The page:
Jimmy Guaco's should sell fine because of its captive campus audience. However, I wouldn't make a trip back unless I had no other options (and with burrito joints more prevalent than jobs in Ohio, that's hard to do). Maybe the coupons will help take away some of the sting.
03 March 2009
Magdiale Wolmark, chef at the highly acclaimed Dragonfly and On the Fly, is working on a cookbook set to be published in the near future. In order to promote his work (a cookbook emphasizing garden-to-plate vegan food preparation), Wolmark has started a blog. This is an interesting concept that should be worth monitoring in between visits to the restaurants.
Also on the literature front, NYTimes food critic Mark Bittman has authored a cookbook that proposes his spin on healthy eating--the vegan-before-dinnertime diet. He was featured in a health blog post by Tara Parker-Pope.
At first I hated the idea of part-time veganism. As I contemplated the notion more deeply, however, I realized that I live by the same rules as Bittman without eating the carnivorous dinner. I bargain with myself, eating a vegan breakfast and lunch, and then I eat deep dish pizza for dinner, thus undoing any health benefit I had accrued throughout the day. So who am I to judge somebody else's diet? You'll have to check the book out yourself to see if you're buying what Bittman is selling.
02 March 2009
Phat Wraps is a quick, convenient lunch spot in the South Campus area that features wrap sandwiches. The extra flair at Phat Wraps is that you get to add your own toppings and sauces at a build-it-yourself bar, allowing you to craft a wrap constructed to your own personal specifications.
The menu is Philip Glass minimalistic. There is one vegetarian wrap, and it features a grilled soy patty. I also added melted mozzarella. I didn't ask if the patty was vegan or if it contained egg or dairy. Without the patty (or with the patty if it's vegan), it should be simple to build a vegan wrap.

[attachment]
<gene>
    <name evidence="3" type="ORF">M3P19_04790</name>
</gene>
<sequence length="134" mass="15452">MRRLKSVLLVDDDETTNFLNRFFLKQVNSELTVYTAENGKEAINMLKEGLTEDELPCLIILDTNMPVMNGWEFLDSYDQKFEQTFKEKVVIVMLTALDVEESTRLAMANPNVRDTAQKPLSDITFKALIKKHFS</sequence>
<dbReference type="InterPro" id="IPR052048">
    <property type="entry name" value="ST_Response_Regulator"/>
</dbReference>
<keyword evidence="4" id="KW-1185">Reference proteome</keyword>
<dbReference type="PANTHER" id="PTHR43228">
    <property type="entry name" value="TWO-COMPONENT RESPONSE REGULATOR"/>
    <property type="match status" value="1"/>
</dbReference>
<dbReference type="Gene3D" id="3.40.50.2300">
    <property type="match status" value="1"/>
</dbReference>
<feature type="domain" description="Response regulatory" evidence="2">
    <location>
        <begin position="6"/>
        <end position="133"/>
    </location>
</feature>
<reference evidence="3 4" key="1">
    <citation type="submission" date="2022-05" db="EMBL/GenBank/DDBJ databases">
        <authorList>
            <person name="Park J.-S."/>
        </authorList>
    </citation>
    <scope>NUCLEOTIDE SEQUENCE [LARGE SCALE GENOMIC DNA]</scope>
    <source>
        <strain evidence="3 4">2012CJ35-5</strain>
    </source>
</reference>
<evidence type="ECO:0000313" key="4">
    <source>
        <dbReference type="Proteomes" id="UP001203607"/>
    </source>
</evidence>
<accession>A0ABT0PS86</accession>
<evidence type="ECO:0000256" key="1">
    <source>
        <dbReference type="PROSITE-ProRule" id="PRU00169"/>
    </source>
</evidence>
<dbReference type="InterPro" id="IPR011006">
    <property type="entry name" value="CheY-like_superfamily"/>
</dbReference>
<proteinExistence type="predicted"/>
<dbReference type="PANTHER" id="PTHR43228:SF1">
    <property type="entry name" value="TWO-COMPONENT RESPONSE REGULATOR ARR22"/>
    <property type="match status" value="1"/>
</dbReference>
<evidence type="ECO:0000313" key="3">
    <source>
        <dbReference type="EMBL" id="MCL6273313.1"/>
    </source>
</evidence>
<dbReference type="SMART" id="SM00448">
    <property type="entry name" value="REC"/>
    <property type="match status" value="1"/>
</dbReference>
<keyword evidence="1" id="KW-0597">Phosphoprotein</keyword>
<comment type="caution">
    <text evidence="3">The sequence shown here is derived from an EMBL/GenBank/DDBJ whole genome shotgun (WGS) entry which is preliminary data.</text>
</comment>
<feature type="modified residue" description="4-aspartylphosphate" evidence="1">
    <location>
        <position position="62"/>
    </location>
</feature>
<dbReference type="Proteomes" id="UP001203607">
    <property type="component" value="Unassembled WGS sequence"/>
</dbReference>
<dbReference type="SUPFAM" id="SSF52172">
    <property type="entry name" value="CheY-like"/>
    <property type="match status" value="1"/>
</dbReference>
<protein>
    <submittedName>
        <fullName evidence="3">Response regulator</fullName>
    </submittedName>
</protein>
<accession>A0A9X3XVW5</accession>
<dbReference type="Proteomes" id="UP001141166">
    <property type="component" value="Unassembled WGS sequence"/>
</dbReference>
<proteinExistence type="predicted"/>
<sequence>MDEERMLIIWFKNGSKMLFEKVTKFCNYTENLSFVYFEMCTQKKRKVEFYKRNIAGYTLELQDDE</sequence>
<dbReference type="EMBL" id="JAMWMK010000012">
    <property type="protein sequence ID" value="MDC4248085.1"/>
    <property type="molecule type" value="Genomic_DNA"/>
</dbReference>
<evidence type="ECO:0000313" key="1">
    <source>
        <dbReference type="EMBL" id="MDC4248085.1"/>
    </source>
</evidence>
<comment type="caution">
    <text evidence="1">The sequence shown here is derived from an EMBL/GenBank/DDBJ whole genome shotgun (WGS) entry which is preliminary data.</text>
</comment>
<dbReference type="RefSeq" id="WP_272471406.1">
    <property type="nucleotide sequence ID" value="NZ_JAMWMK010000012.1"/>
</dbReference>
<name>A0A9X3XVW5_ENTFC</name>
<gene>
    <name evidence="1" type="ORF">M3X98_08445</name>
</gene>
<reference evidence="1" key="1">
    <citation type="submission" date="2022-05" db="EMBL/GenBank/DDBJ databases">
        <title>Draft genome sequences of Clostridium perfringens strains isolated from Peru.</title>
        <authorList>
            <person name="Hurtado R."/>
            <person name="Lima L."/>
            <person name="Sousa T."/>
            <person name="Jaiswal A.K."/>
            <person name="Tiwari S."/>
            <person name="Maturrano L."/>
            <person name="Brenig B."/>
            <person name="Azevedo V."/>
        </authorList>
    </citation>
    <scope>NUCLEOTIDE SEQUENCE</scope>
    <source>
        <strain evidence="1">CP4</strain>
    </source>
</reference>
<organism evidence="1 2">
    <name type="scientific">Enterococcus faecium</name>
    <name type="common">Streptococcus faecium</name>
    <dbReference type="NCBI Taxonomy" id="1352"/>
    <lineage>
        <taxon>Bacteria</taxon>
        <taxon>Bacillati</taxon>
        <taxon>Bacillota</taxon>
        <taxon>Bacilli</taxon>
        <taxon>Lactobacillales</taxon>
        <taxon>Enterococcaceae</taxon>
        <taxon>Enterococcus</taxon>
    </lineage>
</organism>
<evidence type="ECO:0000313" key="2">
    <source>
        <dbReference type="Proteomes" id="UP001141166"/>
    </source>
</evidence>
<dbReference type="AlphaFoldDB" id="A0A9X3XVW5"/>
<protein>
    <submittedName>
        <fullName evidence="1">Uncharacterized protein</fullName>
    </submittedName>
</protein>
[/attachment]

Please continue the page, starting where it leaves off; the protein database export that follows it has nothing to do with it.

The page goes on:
The topping bar is pretty nice. There is lettuce, spinach, tomatoes, chives, cabbage, carrots, cucumbers, red and white onions, scallions, jalepeño peppers, limes, basil and cilantro. There is also an armada of sauces. Phat Wraps' sauces are mayo, spicy mayo and spicy chili sauce. There are also scores of brand name condiments.
I piled jalepeños, chili sauce and Sriracha on my sandwich alongside a pile of veggies. In the past, I've often found that any food can be drastically improved by drowning it in Sriracha. Try it in a stir fry or in your coffee or on your ice cream. I'm sure they'll all be delicious (as was my wrap).
Phat Wraps also is committed to the environment. The take-out containers are biodegradable, as is the disposable cutlery. The beverages are limited to vitamin water and vitamin-less water. There are also chips and vegan cookies.
The food at Phat Wraps is fun and flavorful. It's hardly a four-star destination, but you can be finished with lunch in 15 minutes and not get overloaded with trans fat and MSG.